The challenges of energy pricing and security articulated in the Newcastle Herald this week by Tomago Aluminium CEO Matt Howell have again highlighted a significant issue of concern to business and industry throughout the Hunter.
Our country's energy mix is changing, and statistics show Australians have been among the most enthusiastic adopters of renewable energy technologies - solar and wind in particular - in the world.
But while households and some types of commercial users can operate quite efficiently on renewables, current technologies are not capable of servicing the needs of energy-intensive industries such as manufacturing.
Disturbingly, it is unclear how these needs will be met as our older coal-fired energy assets come to the end of their operating lives, which in the case of Liddell Power Station will be in as little as three years.
The problem is that the volume and reliability of energy produced from the thermal plants that are due to be retired over the next decade is not matched by new supply proposals, which include gas, wind, solar and hydro solutions.
Put simply, we are looking at an imminent gap in supply and no one at the moment has the answer on how we are going to fill it.
The federal government has identified 12 projects nationally in the Underwriting New Generation Investments (UNGI) program to support targeted investment designed to lower prices, increase competition and improve reliability in the energy system.
However, the projects in this scheme promise a capacity of 3818MW - far less than the approximately 6200MW that will be withdrawn from the grid by the retirements of Liddell, Eraring and Vales Point power stations.
And there is no guarantee that renewable or non-renewable proposals that are in the pipeline will materialise quickly.
Some have stalled at concept stage waiting for capital investment, while others are facing delays through state-based approval processes, which is extending estimated commissioning periods.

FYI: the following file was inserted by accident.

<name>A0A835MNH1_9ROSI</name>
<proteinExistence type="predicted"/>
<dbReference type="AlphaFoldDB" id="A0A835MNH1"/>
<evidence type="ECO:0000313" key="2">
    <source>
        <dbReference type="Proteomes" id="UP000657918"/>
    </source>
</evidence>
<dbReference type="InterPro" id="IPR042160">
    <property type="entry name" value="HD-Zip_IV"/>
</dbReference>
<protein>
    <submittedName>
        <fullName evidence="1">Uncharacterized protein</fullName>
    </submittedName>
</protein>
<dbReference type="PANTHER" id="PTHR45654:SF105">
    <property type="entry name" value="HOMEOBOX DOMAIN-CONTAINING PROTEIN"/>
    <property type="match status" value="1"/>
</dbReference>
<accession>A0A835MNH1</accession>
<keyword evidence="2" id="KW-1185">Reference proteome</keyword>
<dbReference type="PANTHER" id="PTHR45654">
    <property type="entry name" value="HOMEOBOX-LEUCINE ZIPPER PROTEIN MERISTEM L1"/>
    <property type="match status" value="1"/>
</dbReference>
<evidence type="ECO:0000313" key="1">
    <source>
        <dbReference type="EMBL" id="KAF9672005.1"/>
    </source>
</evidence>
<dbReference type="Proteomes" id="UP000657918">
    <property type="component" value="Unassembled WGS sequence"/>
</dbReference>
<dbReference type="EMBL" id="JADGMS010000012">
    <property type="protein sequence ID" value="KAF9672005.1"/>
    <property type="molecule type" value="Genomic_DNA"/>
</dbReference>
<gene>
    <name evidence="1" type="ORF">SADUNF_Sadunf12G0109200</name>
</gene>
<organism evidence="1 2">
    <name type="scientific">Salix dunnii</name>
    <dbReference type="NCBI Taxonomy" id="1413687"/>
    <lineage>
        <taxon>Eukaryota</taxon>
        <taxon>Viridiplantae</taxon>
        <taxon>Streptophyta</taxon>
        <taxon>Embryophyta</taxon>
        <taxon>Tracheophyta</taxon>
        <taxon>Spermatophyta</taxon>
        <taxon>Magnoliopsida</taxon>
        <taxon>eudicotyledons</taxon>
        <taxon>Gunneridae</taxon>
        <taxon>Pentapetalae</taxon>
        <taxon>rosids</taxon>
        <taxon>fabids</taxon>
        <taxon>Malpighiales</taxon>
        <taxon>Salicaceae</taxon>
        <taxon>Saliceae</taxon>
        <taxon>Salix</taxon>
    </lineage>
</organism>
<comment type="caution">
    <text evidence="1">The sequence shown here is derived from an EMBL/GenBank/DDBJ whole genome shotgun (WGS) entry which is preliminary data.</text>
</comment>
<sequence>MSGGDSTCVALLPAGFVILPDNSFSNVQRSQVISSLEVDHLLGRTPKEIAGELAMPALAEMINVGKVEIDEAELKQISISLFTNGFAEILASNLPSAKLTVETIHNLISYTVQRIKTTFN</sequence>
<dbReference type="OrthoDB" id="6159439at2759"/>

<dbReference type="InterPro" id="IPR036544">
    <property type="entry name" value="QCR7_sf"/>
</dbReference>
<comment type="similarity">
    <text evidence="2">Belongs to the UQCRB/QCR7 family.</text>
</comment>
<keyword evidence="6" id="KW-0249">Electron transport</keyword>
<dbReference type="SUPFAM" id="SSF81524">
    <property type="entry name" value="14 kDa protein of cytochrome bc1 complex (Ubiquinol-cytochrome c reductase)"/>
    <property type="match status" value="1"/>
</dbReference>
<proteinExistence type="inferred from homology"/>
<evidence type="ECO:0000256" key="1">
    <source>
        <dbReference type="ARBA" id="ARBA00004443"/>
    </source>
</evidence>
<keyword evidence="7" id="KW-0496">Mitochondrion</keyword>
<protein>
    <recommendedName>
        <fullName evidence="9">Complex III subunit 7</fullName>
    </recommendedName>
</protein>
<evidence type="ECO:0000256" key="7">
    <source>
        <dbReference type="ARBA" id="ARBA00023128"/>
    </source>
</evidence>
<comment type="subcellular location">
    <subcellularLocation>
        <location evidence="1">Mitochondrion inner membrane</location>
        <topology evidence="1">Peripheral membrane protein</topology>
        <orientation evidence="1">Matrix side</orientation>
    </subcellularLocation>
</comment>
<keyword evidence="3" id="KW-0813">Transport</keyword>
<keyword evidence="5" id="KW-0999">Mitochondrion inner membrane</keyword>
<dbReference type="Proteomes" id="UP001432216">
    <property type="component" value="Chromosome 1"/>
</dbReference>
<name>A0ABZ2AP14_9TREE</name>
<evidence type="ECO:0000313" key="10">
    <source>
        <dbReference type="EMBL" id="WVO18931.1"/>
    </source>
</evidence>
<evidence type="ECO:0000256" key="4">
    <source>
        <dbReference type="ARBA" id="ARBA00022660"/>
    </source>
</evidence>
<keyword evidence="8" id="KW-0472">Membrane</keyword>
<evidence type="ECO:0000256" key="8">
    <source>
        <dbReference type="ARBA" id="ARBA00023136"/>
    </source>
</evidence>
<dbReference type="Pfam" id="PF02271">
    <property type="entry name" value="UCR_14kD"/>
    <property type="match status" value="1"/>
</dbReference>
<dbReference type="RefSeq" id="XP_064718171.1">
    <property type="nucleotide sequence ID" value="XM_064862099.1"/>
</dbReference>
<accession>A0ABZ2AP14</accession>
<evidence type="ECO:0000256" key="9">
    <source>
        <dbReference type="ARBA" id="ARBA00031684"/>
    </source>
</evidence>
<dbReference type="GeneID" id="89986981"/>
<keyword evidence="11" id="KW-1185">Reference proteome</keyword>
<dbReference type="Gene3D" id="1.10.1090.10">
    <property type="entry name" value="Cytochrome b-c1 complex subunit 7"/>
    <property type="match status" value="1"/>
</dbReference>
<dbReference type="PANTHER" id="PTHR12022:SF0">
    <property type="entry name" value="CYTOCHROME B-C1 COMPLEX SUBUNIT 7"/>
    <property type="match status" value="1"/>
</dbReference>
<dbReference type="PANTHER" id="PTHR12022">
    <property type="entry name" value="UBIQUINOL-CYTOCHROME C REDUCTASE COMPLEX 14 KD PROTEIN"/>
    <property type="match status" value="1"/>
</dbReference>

For energy-intensive industries such as manufacturing, these issues are of significant concern. These industries need a reliable supply of energy, often around the clock, that is not subject to the vagaries of weather conditions.
They also need energy supply that is affordable. Australian businesses pay some of the highest energy prices in world and half of respondents to the NSW Business Chamber's most recent quarterly Business Conditions Surveys highlight energy prices as their top cost-control priority.
Researchers are working hard on finding solutions that will make renewable energy more efficient and reliable, and there is leading work in that field being done here in the Hunter, but the science is not there yet; not at a scale that will satisfy the needs of all industry. Until it is, we need to ensure that our manufacturers have the security of energy supply and pricing that they need to continue operating viably.
The Hunter region has relatively high exposure to the gyrations of the energy market, as has been seen over the past 10 years.
Big energy users such as Tomago Aluminium and Orica have seen the cost-efficiency of their local plants slide in comparison to similar offshore sites within their organisations and industry sectors, due to increasing energy prices.
If industries like these ultimately opt to close, or move elsewhere, it could spell the end of our proud reputation as a region that is highly skilled at making things.
The Hunter Business Chamber supports a shift to a lower-carbon future but the transition process needs to be a reasonable and pragmatic one that does not drive our manufacturing industries offshore.
To make that happen, we need strong leadership from government. There are encouraging initiatives, including the NSW Government's recently released Energy Strategy and a Federal Government target of reducing the average National Energy Market wholesale price by up to 30 per cent by the end of 2021, but the problem demands a national approach that can hold fast in the face of electoral cycles and opinion polls.
We have struggled in Australia to find consensus on a national energy policy that addresses affordability, security of supply, transmission requirements of the emerging network and Australia's international commitment to emissions reduction targets.
NSW should also address the issue of gas supply and pricing, as we are importing 98 per cent of our natural gas requirements while sitting on untapped reserves. Gas is an essential commodity for business and industry and can be a bridge to a cleaner-energy future.
The Hunter and NSW business chambers continue to work with a range of stakeholders to impress upon government the importance of energy security, cost and reliability.
Bob Hawes is the CEO of the Hunter Business Chamber
While you're with us, did you know the Newcastle Herald offers breaking news alerts, daily email newsletters and more? Keep up to date with all the local news - sign up here.